U ranks 14th in nation for private financial donations

Nationally, overall donations to colleges and universities declined for the first time in more than 15 years.

Branden Peterson

The University ranked 14th nationally among reporting universities and colleges in private financial giving in 2001-02, collecting more than $233 million, according to a March report by the Council for Aid to Education.

More than 900 schools were surveyed.

“It’s nice to be among the top nationally,” said Martha Douglas, a University Foundation director. “I think it’s a good indication of the generosity that people have at the University.”

Nationally, overall donations to U.S. universities and colleges declined for the first year in more than 15 years.

Douglas said the reported numbers in the study are not consistent with statistics in the University’s annual report because the study includes financial gifts, grants and noncontractual research money.

Douglas said although University contributions grew during the past several years, the Sept. 11 terrorist attacks and slumping economy sunk private donations to the University last year.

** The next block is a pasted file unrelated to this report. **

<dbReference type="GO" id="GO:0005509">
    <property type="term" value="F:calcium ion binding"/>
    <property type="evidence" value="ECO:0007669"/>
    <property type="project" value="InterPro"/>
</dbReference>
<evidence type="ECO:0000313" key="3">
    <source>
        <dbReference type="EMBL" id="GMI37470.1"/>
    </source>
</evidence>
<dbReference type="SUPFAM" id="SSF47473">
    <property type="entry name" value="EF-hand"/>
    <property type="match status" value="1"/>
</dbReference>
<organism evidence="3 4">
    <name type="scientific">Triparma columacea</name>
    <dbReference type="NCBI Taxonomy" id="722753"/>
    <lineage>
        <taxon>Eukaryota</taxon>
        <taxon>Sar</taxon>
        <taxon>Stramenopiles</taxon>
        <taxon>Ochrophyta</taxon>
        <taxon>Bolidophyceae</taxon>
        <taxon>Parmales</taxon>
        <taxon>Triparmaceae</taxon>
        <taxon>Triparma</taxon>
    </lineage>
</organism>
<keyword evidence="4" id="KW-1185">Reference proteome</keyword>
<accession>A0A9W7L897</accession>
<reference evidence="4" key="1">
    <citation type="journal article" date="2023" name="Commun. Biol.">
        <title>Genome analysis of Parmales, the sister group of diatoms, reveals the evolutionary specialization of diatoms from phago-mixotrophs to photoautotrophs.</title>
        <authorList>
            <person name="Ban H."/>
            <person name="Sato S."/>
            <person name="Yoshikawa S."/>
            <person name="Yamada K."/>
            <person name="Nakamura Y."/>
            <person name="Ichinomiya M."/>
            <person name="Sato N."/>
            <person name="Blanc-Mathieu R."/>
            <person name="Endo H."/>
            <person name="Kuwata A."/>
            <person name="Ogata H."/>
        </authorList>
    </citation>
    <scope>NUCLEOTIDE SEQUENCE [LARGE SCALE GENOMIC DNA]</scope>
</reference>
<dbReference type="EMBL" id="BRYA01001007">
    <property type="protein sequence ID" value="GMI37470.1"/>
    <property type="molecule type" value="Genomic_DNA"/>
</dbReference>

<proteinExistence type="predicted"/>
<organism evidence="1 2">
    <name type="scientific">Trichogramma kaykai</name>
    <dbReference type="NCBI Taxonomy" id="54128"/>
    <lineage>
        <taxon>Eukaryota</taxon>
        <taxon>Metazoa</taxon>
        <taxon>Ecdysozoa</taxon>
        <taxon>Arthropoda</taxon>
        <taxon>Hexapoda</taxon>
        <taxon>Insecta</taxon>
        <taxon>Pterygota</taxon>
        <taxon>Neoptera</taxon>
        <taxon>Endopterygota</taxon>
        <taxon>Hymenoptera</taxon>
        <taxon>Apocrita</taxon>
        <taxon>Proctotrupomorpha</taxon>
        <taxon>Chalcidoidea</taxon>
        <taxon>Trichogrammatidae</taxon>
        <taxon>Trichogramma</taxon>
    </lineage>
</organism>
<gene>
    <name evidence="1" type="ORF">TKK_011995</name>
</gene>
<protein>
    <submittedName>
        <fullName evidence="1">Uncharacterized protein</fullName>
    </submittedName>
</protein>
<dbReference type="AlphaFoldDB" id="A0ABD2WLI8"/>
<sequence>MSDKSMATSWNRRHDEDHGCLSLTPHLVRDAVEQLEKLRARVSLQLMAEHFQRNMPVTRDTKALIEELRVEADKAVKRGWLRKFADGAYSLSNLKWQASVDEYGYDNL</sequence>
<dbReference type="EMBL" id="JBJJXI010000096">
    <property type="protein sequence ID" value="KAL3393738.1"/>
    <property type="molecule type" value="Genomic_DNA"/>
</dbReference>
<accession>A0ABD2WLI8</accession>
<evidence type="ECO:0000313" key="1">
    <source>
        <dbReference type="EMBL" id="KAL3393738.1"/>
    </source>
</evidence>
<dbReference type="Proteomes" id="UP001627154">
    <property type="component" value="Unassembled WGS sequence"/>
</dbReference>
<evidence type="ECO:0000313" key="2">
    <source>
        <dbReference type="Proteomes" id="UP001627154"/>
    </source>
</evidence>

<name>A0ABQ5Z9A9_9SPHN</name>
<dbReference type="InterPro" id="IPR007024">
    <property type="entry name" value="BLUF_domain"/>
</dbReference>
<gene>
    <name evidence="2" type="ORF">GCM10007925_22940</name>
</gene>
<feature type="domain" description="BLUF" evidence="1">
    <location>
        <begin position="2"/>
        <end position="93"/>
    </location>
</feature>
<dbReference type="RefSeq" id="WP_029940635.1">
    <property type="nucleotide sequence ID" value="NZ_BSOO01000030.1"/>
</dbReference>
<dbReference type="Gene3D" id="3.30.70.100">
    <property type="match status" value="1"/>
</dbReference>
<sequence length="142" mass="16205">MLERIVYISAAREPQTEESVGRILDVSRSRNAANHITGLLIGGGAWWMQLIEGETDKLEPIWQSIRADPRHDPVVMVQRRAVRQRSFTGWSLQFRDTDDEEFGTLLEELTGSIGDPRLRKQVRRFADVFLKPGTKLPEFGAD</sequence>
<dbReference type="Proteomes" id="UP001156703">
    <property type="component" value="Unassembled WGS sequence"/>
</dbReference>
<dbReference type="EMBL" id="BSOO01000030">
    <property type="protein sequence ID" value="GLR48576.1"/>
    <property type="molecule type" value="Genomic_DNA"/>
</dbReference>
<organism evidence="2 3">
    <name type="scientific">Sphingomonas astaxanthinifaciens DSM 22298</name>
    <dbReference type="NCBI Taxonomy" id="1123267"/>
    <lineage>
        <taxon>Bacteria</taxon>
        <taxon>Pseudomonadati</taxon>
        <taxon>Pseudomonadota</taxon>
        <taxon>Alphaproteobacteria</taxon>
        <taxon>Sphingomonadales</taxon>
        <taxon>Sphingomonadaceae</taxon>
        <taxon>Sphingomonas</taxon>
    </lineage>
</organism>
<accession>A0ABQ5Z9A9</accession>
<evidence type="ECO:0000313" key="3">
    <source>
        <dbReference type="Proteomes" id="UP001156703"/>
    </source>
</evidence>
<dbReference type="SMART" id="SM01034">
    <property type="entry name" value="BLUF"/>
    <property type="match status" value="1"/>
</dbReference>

Douglas said University contribution coffers are recuperating after last year’s sharp decline in private contributions, and the foundation expects the 2003 fiscal year report to show rising figures.

The University of Southern California took top honors in the council’s survey, raking in $585 million in contributions.

The University of Wisconsin-Madison was the only Big Ten school ahead of the University, ranking seventh and collecting $307 million.

The Council for Aid to Education is a New York research group and subsidiary of the Rand Corporation researching aspects of higher education.

Branden Peterson covers the St. Paul campus and welcomes comments at [email protected]